– a self-serving justice system to those exploited by self-serving  business enterprises,

– who set wages so employees qualify for public assistance,
– who set hours  to avoid benefits all together,
– who keep the debate about immigration all stirred up , allowing them to benefit from the fear illegal    immigrants have of officials, allowing business to exploit their work ethic,
– intentionally overly complex process to get needed help,
– enticing pay-day loans that lead to crushing debit by smartly designed ads, that prey on pressing needs.

We often give generously as individuals. As a society we are increasingly hard-hearted. Evidence: We will begrudging pay millions to incarcerate offenders, when we could pay thousands, to house the homeless, care for the mentally ill, provide real services to youth in trouble. We’ll make bold pronouncements about the immorality of those with differing sexual orientations; and totally ignore sexual abuse by white male, family members. I suspect you get my point.

As to changing our behaviors? Well it, has been, is, and will be hard work. However, the reluctant Jonah’s lack luster effort in Nineveh is enough for an entire city, who previously worship other gods, to repent, to change their ways, in dramatic fashion. God is merciful. Secondly, earth to earth, ashes to ashes, dust to dust, links us to that strange Easter hope that even at grave side we know eternal hope, we know our beloved, is, and we will be received into God’s eternal presence. And as we are thereby certain that God is with us at the grave’s edge, so may we be certain God is with us in every effort to be the image of God we are created to be; even as we emerge from the ashes.

What’s your center?

A sermon for Epiphany 2

Isaiah 49:1-7, 1 Corinthians 1:1-9, John 1:29-42, Psalm 40:1-12

I love gifts, especially unexpected gifts from unexpected places. I received on last night. I joined our Friday Families group for pizza as we watched Rise of the Guardians a clever tale weaving many children’s characters together into one story. It is cute, with Hugh Jackman, think Wolverine, doing Bunny’s voice, it has to be; and as with many of these movies within the story are many great lessons.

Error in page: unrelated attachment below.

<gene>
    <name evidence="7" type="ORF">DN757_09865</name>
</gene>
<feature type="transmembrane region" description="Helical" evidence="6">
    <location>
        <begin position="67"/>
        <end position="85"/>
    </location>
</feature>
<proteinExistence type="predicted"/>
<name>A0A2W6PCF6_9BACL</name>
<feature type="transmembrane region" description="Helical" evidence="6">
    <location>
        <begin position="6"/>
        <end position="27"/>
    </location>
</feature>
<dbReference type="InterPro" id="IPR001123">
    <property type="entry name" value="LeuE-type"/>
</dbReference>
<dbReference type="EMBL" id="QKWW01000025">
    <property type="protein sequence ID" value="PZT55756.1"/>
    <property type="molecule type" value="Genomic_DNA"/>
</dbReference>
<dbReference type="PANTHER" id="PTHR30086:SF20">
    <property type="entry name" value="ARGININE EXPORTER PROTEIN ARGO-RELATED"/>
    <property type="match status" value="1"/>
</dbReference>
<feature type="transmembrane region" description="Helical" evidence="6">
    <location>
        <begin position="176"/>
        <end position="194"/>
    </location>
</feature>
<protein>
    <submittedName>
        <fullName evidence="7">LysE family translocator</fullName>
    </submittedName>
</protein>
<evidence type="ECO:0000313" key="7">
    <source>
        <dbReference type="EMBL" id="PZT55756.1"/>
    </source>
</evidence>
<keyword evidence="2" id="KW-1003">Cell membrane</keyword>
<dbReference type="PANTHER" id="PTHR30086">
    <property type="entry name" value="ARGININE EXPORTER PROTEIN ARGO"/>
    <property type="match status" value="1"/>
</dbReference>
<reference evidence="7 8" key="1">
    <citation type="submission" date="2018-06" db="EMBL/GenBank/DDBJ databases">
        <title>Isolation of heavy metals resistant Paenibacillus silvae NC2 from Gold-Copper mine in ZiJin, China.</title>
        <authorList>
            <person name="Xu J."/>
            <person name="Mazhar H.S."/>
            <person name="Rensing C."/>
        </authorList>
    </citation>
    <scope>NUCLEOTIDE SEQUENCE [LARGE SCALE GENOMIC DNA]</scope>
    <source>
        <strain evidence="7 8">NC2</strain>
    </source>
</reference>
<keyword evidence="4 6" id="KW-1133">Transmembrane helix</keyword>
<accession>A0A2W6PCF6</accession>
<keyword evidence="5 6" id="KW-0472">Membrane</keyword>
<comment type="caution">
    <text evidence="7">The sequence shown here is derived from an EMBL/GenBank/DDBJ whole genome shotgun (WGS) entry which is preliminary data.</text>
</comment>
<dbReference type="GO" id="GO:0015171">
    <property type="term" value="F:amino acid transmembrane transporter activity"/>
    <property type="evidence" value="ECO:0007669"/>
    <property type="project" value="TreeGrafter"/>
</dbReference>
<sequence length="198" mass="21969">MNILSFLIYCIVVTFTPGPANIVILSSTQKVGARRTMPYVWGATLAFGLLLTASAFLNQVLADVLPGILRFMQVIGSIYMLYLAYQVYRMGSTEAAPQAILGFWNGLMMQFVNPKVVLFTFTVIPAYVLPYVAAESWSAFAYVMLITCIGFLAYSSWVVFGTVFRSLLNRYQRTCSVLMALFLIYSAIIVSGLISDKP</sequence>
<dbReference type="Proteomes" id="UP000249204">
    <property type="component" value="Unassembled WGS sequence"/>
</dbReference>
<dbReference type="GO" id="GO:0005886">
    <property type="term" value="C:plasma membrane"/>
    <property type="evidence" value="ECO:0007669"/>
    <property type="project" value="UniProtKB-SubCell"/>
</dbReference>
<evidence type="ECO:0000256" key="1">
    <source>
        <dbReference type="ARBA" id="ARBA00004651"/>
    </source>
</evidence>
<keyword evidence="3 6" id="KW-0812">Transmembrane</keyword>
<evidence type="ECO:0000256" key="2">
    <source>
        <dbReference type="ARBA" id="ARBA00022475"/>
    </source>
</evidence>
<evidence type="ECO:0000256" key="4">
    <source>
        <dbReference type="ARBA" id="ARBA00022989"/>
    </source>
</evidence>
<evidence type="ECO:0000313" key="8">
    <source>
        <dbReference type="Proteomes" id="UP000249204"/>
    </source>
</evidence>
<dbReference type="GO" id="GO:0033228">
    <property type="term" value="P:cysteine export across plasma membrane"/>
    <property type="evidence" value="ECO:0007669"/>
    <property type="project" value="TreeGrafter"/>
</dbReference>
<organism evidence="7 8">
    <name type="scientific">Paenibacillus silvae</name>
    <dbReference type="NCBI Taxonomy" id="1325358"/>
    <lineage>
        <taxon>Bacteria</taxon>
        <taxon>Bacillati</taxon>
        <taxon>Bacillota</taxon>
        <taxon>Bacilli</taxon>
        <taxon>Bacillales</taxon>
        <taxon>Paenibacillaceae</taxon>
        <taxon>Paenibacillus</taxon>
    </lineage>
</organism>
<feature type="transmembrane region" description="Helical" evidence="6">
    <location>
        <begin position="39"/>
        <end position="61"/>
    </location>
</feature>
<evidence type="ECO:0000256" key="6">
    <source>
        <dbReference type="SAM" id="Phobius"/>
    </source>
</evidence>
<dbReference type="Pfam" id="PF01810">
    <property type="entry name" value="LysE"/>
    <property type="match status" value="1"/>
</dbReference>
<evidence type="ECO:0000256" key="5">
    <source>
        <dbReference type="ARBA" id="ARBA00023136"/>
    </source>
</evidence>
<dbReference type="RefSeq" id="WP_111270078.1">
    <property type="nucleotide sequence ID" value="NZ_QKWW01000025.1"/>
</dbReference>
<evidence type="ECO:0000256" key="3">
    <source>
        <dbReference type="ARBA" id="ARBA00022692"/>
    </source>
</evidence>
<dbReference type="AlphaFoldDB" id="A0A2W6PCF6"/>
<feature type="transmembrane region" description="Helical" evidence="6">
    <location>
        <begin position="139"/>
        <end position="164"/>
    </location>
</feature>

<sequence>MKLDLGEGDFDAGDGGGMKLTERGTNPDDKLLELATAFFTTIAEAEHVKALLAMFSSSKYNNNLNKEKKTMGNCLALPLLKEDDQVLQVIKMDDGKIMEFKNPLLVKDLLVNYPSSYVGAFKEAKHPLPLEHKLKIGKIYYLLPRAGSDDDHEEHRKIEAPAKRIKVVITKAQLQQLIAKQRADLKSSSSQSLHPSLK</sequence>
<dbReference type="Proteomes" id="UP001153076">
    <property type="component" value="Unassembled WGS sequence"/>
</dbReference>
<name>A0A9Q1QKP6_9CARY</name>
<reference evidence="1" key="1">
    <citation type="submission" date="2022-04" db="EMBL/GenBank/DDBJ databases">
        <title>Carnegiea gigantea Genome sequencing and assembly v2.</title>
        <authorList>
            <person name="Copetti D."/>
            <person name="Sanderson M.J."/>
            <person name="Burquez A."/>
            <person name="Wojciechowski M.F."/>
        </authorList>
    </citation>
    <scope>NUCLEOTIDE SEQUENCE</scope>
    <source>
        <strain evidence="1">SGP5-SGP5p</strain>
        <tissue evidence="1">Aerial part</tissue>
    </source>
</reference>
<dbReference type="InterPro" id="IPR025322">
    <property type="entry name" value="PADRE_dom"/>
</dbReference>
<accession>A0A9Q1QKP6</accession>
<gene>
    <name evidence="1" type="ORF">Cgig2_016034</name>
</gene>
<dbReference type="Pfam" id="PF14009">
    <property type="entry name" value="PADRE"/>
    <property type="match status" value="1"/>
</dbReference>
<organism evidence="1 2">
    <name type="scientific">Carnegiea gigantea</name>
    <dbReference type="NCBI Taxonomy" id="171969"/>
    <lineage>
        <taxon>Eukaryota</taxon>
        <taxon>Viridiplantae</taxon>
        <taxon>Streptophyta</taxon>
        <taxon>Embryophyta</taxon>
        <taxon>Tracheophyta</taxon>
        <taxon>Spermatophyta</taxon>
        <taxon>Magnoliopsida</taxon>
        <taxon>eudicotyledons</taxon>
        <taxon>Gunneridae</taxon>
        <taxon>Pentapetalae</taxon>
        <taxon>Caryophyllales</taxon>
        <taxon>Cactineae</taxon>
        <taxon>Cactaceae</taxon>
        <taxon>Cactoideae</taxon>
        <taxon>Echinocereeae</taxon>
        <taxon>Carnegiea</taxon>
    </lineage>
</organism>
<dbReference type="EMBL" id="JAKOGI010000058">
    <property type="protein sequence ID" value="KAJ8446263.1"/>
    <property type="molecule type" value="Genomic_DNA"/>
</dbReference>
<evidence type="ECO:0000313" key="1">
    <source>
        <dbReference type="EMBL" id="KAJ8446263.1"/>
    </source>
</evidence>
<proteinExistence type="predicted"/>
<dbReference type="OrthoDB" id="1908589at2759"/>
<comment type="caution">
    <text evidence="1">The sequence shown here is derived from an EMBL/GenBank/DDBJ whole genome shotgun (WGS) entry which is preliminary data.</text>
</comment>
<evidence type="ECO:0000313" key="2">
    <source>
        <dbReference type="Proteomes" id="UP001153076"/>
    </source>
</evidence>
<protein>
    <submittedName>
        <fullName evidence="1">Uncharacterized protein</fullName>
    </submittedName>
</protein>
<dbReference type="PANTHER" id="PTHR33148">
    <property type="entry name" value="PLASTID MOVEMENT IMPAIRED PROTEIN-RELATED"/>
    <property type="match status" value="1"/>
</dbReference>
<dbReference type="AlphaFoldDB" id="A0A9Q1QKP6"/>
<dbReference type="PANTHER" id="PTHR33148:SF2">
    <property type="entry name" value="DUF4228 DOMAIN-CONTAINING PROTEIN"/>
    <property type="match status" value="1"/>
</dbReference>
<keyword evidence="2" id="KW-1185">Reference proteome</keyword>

My gift is a conversation between Jack and North. North is trying to explain to Jack about his center. He hands Jack a Matryoshka Doll, one of the Russian stackable dolls, painted like North. He says: This is how you see me, very big and intimidating. Jack opens the dolls and seeing the next one says: You are downright jolly, and the next layer: and serious, then the next: and fearless, and the last: There’s a tiny wooden baby. North replies: Look closer. What do you see? You have big eyes. Yes! Big eyes, very big, because they are full of wonder. That is my center. It is what I was born with, eyes that have only seen the wonder in everything! Eyes that see lights in the trees and magic in the air. This wonder is what I put into the world, and what I protect in children. It is what makes me a guardian. It is my center, what is yours?  Jack: I don’t know. i

The conversation is about identity, who are we, and how that identity shapes our lives. It’s the same conversation that’s the subject of Isaiah’s prophecy, that John is having with his followers, and Paul is writing to the Corinthians.

Whoever Isaiah’s servant is: himself, another prophet, Israel, or the expected messiah, Christians believe to be Jesus, he is tired. He has given it his best, but things have not worked out, and while knowing, or at least saying his reward is with God he is done. Scott Hoezee notes everyone gets discouraged, weary.
What I suspect is in the weariness the servant’s center shifts, their identity changes, it moves from being of God and about God, to being me and about me.
God’s reply

It’s not enough for you to restore  Israel. Now I want you go to all
nations and share the story of my salvation till it reaches the ends of the earth.

at first it appears harsh and uncaring. However, it’s effect is to re-center the servant it’s reminder that from time in the womb till now, till the end of time, the servant is of God, is in unbreakable relationship with God.

What is it six centuries and a decade later? John is walking through town with a couple of his followerswhen he points to Jesus and shouts: